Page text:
Had at least 13 predecessors in 30 years
IBERVILLE PARISH, Louisiana––Tony, 17, the latest and perhaps the last of a succession of at least 13 tigers exhibited for 30 years at the Tiger Truck Stop in Grosse Tete, Iberville Parish, Louisiana, was euthanized due to advanced kidney failure on the evening of October 16, 2017.
Tiger Truck Stop owner Michael Sandlin told Baton Rouge Advocate reporter Terry L. Jones that he intends to have Tony’s remains taxidermically mounted, to keep on display alongside Selene, a tiger who in life was exhibited with Tony until her death from pancreatic cancer at age three and a half.
Added Sandlin, “I’m probably going to file an emergency writ to asking the court to allow me to bring in another cat,” pending the outcome of related litigation already before the courts.
Baton Rouge Advocate reporter Lea Skene said Tony’s death was disclosed in a written statement issued by local publicist Ted Baldwin, “apparently on behalf of Sandlin.”
Wrote Skene, “Sandlin back in April 2017 denied that Tony was suffering and said the tiger was seen regularly by a veterinarian, limped from arthritis and only had loose stools after getting anti-worm medicine.”
“Old man with some arthritis”
Said Sandlin at the time, “He is not sick. He is simply an old man with some arthritis.”
Continued Skene, “Like people with arthritis, Sandlin said, Tony would wake up a bit stiff and loosened up during the day. He lived in a cage with a grassy area, a large water tank to swim in, a hanging tire and other toys.
“A necropsy will be done by veterinarians to learn more about Tony’s illness,” Skene reported.
Six months old when Sandlin acquired him in January 2001, Tony came to the Tiger Truck Stop amid a long-running series of efforts by animal advocates and public officials to close the truck stop animal exhibits, begun with the passage of a 1996 Iberville Parish ordinance against keeping “wild, exotic, and vicious animals.”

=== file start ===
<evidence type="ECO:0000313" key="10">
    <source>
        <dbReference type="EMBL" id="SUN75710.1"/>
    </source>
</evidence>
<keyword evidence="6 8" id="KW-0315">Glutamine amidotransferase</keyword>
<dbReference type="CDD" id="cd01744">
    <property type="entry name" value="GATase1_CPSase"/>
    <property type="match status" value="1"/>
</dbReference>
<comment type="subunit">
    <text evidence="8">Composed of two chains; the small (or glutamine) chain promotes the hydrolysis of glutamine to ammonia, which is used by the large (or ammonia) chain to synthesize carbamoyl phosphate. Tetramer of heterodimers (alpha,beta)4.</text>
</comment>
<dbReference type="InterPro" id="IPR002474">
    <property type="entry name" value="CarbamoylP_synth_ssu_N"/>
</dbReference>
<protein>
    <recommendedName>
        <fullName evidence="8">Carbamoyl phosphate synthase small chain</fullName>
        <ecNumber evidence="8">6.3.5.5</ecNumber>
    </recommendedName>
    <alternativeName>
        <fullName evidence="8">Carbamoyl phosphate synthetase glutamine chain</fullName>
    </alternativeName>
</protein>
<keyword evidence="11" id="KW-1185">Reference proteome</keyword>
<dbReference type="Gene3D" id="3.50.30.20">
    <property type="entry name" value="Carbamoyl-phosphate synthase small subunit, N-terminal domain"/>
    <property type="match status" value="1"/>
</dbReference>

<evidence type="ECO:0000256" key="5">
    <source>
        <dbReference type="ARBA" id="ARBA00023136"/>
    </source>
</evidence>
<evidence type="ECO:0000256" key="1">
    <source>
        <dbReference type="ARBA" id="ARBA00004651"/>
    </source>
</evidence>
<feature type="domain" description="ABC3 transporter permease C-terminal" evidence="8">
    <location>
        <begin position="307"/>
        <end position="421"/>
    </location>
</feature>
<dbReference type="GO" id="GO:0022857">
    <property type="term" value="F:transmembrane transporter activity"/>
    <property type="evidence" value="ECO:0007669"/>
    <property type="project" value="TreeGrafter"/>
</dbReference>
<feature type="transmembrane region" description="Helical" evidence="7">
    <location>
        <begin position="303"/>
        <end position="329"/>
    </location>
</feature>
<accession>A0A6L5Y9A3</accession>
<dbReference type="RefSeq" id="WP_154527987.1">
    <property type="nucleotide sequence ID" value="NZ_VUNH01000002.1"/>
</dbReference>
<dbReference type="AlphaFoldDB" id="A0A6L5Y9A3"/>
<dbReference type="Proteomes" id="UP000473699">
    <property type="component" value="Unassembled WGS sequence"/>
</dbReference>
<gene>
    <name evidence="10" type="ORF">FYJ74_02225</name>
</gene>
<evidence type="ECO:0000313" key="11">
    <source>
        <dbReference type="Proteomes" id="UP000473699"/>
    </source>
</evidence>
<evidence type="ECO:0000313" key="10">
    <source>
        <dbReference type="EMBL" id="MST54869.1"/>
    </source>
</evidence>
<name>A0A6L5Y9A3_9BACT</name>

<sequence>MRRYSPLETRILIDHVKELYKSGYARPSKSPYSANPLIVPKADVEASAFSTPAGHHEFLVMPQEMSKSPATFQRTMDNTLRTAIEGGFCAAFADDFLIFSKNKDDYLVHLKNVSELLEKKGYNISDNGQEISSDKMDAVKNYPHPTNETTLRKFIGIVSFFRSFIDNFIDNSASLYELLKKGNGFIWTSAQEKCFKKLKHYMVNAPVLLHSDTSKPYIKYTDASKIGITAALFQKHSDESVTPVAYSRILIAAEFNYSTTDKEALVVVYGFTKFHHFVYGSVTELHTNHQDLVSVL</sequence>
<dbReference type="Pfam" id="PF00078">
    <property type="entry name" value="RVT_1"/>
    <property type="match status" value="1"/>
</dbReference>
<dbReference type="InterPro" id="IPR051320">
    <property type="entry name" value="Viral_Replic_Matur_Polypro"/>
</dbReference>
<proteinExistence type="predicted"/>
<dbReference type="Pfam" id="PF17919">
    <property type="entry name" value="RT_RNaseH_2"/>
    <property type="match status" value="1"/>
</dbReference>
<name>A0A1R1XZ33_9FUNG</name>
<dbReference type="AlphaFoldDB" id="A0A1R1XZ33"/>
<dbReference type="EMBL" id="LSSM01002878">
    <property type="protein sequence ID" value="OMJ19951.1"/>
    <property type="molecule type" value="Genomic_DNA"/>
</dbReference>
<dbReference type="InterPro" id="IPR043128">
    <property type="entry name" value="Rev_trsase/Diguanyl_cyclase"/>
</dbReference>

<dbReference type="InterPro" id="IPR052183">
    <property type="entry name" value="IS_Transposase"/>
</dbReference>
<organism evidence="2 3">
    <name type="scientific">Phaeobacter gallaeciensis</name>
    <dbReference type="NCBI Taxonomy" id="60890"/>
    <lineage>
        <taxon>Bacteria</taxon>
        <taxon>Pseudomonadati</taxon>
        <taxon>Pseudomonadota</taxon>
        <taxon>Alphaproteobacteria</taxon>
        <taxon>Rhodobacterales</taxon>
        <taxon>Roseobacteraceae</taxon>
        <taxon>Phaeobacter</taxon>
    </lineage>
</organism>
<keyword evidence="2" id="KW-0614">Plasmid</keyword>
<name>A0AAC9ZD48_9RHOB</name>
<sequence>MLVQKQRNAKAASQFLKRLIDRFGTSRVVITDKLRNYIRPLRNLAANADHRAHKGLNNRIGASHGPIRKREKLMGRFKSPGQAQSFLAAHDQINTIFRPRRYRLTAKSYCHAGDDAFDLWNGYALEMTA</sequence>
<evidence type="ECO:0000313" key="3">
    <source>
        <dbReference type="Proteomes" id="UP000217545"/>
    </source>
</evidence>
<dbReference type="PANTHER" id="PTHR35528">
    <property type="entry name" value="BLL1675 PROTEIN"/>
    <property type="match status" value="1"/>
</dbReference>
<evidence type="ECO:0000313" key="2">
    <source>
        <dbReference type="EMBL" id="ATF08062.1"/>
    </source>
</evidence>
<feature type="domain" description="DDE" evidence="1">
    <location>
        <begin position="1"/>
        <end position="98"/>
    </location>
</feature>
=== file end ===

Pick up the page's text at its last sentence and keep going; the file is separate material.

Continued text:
Animal Welfare Act violations
Sandlin had four tigers as of 2003, when he was cited for multiple violations of the federal animal welfare act. Sandlin subsequently sent three of the tigers to the Tiger Haven sanctuary in Tennessee. Tony, however, remained at the Tiger Truck Stop despite state legislation against private possession of dangerous wildlife passed in 2006.
The 2006 law was eventually upheld, against Sandlin’s challenge, by the Louisiana First Court of Appeals and Louisiana Supreme Court, but was undercut after Sandlin won an exemption from the Louisiana legislature in June 2014.
Midway through the court battle, responding to information she received from the Louisiana Department of Wildlife & Fisheries, Big Cat Rescue founder Carole Baskin anticipated in 2009 that Tony would be surrendered to her. She drove a truck from the Big Cat Rescue sanctuary on the eastern edge of Tampa, Florida, to Grosse Tete, only to discover that Sandlin had elected to keep Tony and keep fighting the law.
“What I’d like to say isn’t printable”
“What I’d like to say isn’t printable,” Baskin told ANIMALS 24-7 after Tony’s death. “What I will say is that for the past 17 years the most common pleas for help we received were from motorists who were shocked, and often tearful that a tiger was being used as a prop to help sell gas at an Interstate gas station. Big Cat Rescue was the first organization in history to hire a lawyer to represent a tiger,” Baskin said, “but the Louisiana legislature changed their laws, after the fact, to enable this egregious act to continue.
Finished Baskin, “Shout out to the Animal Legal Defense Fund,” a national organization that helped Big Cat Rescue in lawsuits filed seeking to obtain Tony, “and all of Tony’s supporters, who never gave up on him. Knowing Tony is gone both leaves a hole in my heart and yet gives me some relief, as I no longer will be feeling helpless to help him escape his torment.”
“The Animal Legal Defense Fund is deeply saddened by the death of Tony, the Siberian-Bengal tiger held captive in the Tiger Truck Stop parking lot,” said ALDF publicist Natalie Lima. “For more than seven years, we litigated on many fronts to free Tony. We are frustrated and angered that Tony continued to suffer at the Tiger Truck Stop, even after the Animal Legal Defense Fund successfully obtained a judgment in 2012 prohibiting Louisiana from issuing any future permits for Tony’s captivity.
“That judgment should have required the State of Louisiana to move Tony to a reputable sanctuary,” Lima said, “where he could have lived for the last five years in the naturalistic environment he deserved. Rather than giving Tony the life he deserved, however, the Louisiana legislature passed a law exempting the Tiger Truck Stop—and the Tiger Truck Stop alone—from the Louisiana big cat ban, undoing our victory in court and trapping Tony at the truck stop. Despite our best efforts, we were unable to get that corrupt legislative maneuver declared unconstitutional in time to save Tony.